The person who buys an RV also buys an insurance policy to go with it. A typical policy starts with liability coverage. To that, RV owners add collision insurance and a type of coverage that is the RV equivalent of homeowners’ insurance. But like homeowners’ insurance, RV insurance doesn’t cover everything.
Unfortunately, there are two potentially serious problems that RV insurance policies will not touch. These are mold- and plumbing-related water damage. This is why experts so often make recommendations on the best ways to avoid both problems. A little bit of preventive maintenance can go a long way toward avoiding a disaster that could cost an RV owner thousands of dollars.
Mold in an RV
Mold appearing in an RV is always a concern. It stands to reason that a vehicle intended to be used primarily out in nature would be more susceptible to mold, mildew, etc. The problem is this: once mold starts growing, it spreads rapidly. Getting rid of it can be a real chore.
There are two reasons an insurance policy does not cover mold issues:
- Origin – First and foremost, it is nearly impossible to determine the origin of a mold problem. Therefore, insurance adjusters are unable to determine whether a given mold problem was preventable. Without that tool at their disposal, insurance companies are unwilling to take the risk.
- Negligence – The general rule among insurance companies is that mold growth in an RV is the result of negligence. It could have been negligence on the part of the manufacturer, the dealer, or the owner. Regardless of the guilty party, negligence is something no insurance policy covers.
The best defense against mold is regular maintenance designed to keep an RV tightly sealed and well ventilated. Attacking mold at the first sight of it can prevent minor problems from becoming major disasters.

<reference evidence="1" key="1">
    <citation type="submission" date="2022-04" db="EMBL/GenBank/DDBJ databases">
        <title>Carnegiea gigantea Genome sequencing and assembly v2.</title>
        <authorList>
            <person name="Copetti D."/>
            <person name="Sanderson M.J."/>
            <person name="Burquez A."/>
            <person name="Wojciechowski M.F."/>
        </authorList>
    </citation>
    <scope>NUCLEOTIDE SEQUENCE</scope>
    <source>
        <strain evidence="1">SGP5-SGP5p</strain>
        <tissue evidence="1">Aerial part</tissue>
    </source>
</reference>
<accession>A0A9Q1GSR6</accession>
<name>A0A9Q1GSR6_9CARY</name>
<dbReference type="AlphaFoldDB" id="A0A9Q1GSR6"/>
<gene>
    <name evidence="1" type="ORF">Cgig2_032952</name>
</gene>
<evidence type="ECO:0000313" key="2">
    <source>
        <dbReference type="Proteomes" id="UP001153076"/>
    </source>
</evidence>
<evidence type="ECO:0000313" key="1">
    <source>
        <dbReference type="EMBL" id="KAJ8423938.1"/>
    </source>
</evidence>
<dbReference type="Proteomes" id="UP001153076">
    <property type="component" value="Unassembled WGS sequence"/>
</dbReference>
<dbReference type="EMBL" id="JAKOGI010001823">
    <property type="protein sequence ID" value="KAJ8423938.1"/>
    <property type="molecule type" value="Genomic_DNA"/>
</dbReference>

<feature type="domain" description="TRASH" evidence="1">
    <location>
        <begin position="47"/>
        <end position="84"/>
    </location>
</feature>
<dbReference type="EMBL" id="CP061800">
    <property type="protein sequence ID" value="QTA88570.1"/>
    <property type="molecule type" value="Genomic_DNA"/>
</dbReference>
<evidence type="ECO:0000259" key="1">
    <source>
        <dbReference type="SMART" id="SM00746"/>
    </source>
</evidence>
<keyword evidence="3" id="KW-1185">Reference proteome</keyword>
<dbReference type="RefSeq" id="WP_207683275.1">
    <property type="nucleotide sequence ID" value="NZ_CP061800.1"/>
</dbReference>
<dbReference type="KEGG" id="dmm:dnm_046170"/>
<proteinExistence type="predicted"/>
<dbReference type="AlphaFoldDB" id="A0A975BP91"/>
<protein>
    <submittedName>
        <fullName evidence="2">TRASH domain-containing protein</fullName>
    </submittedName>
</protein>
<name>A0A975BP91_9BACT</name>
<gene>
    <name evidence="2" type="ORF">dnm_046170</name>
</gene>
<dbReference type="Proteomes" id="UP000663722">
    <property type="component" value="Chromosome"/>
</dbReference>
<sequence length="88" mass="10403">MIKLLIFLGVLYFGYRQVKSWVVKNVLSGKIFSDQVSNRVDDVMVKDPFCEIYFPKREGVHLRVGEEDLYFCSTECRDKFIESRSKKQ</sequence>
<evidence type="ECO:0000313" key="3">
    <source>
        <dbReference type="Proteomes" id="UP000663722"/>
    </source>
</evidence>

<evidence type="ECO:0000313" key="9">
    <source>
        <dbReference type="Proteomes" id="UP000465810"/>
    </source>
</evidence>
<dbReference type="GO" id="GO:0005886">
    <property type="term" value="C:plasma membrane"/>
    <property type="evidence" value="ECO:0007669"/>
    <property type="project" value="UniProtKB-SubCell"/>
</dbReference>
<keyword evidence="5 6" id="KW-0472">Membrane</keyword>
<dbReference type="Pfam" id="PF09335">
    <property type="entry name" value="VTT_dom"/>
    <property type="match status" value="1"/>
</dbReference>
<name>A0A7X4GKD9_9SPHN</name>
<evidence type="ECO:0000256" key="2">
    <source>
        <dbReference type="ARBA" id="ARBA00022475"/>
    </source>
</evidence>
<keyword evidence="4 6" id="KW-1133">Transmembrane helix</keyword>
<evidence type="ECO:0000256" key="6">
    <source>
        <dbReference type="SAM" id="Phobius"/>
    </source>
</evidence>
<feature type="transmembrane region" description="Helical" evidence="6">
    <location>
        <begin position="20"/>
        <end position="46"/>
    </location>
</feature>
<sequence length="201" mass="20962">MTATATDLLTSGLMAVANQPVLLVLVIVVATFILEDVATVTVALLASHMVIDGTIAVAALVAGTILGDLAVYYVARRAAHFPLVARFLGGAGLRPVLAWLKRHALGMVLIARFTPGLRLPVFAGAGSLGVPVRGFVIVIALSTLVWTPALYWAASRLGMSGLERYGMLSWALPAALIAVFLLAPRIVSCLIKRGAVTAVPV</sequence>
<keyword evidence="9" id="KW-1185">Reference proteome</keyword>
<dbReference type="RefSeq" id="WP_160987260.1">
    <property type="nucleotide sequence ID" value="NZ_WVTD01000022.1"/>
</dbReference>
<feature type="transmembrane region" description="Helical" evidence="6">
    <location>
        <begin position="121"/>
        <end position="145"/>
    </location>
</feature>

Plumbing and Water Damage
More than one RV owner has found out the hard way that insurance does not cover water damage caused by plumbing problems. Whether it is burst plumbing as a result cold temperatures or a bad valve that causes the gray water tank to overflow, RV owners are on their own in terms of paying for the damage.
The reason is similar to what was already discussed about mold damage. Insurance companies view plumbing-related water damage as a negligence issue. Allowing pipes to freeze in cold weather offers a perfect illustration.
Insurance companies expect RV owners to know that their plumbing is not designed to withstand freezing temperatures. They expect RV owners to invest in things like insulation kits and AirSkirts inflatable RV skirting. A failure to take the necessary steps to protect plumbing is considered negligence. Insurance companies will not pay for it.
Other Forms of Water Damage
Other types of water damage may or may not be covered as well. If one of your roof vents leaks because its seal went bad and you did not repair it, your insurance company probably won’t pay. If your water heater gives up the ghost and sends hot water everywhere, you may have a legitimate claim.
Both mold and water damage are very real possibilities with an RV. It is up to owners to do what they can to prevent any such damage. Meanwhile, they should also be familiar with their insurance policies in relation to what they do, and do not, cover.
The reality is that RV insurance does not cover mold or most types of water damage. An RV owner can fight with their insurance company all day long. They are not likely to change the insurance company’s mind.